University of Essex Campus at Wivenhoe Park (Colchester)
Wivenhoe Park is home to our Colchester Campus.
Wivenhoe Park is a striking landscape of more than 220 acres. Home to a range of plants and wildlife including some extraordinary and historic trees, this picturesque paradise can only be appreciated fully in person.
World-famous painter John Constable immortalised Wivenhoe Park in his 1816 painting which hangs in Washington DC’s National Gallery of Art. Much of the landscape is older still, from medieval oaks to the grand Wivenhoe House of 1758.
Today, the campus comprises 18 major habitats, with many notable species among its 2,800 trees. Our three artificial lakes provide homes for carp, cormorants, and kingfishers, while 220 acres of grounds support much more fauna, flora, and fungi.
Our tranquil parkland home has been voted one of the top ten green spaces in the UK, in the People's Choice Award - the only university to receive this award over the last 4 years consecutively. Thanks to the caring stewardship of our Grounds team, we are also the proud winners of our sixth Green Flag Award, the only university campus to achieve this prestigious honour.
Sustainability is a core priority for the University. To preserve Wivenhoe Park for the future, our Grounds team is introducing new wildlife areas, reducing chemical fertilisers, and developing a dedicated green space policy.
Wivenhoe park is the perfect place for long walks, exploring natural habits, or losing yourself in tranquillity.
Colchester, a historic town located in Essex, England, holds the distinction of being Britain's oldest recorded town. Its history is rich and extensive, dating back to the Roman period. Founded as a Roman colony named Camulodunum around AD 43, it was the first Roman-founded city in Britain and played a pivotal role during the Roman occupation.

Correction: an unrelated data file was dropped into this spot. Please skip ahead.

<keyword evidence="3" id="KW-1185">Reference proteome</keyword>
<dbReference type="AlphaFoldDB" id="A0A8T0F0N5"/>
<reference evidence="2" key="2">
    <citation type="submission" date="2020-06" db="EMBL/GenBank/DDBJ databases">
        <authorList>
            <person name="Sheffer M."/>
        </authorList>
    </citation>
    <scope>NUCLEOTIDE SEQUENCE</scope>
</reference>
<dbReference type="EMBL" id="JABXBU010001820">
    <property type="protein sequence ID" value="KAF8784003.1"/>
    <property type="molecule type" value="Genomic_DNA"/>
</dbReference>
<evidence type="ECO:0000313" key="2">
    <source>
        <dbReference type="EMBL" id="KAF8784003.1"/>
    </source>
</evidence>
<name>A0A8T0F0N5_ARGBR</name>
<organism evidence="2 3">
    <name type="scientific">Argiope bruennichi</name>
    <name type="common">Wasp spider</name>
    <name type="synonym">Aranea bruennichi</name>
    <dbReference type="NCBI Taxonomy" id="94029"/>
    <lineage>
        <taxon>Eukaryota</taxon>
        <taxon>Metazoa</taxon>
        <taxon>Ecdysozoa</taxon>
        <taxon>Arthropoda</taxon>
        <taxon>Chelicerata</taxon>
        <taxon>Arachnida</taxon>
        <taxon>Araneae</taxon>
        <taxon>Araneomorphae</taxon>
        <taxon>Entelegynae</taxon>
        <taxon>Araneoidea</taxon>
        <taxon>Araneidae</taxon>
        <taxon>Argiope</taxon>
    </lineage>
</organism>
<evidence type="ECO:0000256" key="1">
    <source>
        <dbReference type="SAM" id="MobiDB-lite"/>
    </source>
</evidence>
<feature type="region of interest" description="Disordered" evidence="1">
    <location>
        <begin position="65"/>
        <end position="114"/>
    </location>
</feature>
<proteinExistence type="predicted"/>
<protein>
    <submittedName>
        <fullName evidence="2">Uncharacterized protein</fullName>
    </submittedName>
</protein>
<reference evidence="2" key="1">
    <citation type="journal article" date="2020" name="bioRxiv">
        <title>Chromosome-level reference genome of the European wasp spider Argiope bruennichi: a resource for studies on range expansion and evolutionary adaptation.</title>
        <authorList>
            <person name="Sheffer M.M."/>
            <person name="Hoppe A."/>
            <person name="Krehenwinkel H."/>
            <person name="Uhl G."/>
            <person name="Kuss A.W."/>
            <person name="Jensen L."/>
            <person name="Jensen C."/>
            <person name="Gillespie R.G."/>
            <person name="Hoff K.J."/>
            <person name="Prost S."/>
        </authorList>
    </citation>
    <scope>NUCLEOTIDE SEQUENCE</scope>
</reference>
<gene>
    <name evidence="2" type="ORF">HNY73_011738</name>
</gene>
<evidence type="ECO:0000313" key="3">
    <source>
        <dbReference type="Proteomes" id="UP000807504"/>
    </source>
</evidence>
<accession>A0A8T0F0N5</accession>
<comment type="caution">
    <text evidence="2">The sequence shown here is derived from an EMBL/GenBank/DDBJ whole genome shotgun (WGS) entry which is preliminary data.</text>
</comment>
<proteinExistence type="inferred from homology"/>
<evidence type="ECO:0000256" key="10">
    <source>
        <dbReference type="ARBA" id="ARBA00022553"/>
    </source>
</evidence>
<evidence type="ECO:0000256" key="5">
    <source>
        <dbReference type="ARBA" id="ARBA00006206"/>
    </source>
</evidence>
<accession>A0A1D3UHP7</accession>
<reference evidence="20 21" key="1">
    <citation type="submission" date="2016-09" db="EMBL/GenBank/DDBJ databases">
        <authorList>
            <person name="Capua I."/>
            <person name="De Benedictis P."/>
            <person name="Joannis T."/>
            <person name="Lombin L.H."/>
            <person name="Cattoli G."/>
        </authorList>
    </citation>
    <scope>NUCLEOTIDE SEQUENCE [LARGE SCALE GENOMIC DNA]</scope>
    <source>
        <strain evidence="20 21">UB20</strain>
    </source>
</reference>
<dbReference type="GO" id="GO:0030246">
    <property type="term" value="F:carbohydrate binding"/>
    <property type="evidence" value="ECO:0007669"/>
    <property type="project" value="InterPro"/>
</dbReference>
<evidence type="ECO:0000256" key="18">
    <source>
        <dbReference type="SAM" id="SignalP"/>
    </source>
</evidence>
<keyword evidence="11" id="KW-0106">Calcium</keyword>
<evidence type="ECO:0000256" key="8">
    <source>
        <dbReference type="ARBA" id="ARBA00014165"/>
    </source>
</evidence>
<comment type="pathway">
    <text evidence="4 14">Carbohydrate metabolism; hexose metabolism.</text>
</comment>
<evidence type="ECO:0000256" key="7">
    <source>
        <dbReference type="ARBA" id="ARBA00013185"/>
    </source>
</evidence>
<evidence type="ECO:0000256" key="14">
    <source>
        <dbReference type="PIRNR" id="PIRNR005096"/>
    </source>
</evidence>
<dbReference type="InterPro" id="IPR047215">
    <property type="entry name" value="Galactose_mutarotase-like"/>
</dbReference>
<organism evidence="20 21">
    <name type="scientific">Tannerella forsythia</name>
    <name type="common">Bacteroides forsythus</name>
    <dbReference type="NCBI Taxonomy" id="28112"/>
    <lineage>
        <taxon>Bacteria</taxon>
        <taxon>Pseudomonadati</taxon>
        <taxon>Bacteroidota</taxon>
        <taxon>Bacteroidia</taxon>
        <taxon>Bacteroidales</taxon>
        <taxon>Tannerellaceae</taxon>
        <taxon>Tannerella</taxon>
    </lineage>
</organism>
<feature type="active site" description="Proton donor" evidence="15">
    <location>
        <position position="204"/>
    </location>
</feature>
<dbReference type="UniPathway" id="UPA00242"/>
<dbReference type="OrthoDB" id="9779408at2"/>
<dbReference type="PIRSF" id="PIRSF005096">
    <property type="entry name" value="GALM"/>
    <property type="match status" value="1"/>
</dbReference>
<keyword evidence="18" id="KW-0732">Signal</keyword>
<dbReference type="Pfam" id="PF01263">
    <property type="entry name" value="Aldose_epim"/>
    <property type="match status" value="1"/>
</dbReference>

Colchester's heritage is evident in its remarkable landmarks. The Colchester Castle, a prominent feature in the town centre, is a Norman keep built on the foundations of the Roman Temple of Claudius. This castle now houses a museum showcasing local history and archaeology. Another significant historical site is the Roman Wall, constructed in the 2nd century AD, parts of which still stand today, encapsulating the town's ancient past.
The town also played a significant role in English history, particularly during the Peasants' Revolt in 1381 and the English Civil War, where it was subjected to a notable siege in 1648. These historical events have left an indelible mark on the town, contributing to its rich cultural tapestry.
Today, Colchester is a thriving, modern town that balances its historical significance with contemporary development. It is home to the University of Essex, a leading academic institution, and numerous cultural establishments, including art galleries, theatres, and a zoo, which is one of the UK's top zoological gardens. This blend of ancient history and modern vitality makes Colchester a unique and fascinating destination for visitors and scholars alike. Colchester was long classified as a town until 2022 when it was awarded official city status as part of The Queen's Platinum Jubilee celebrations.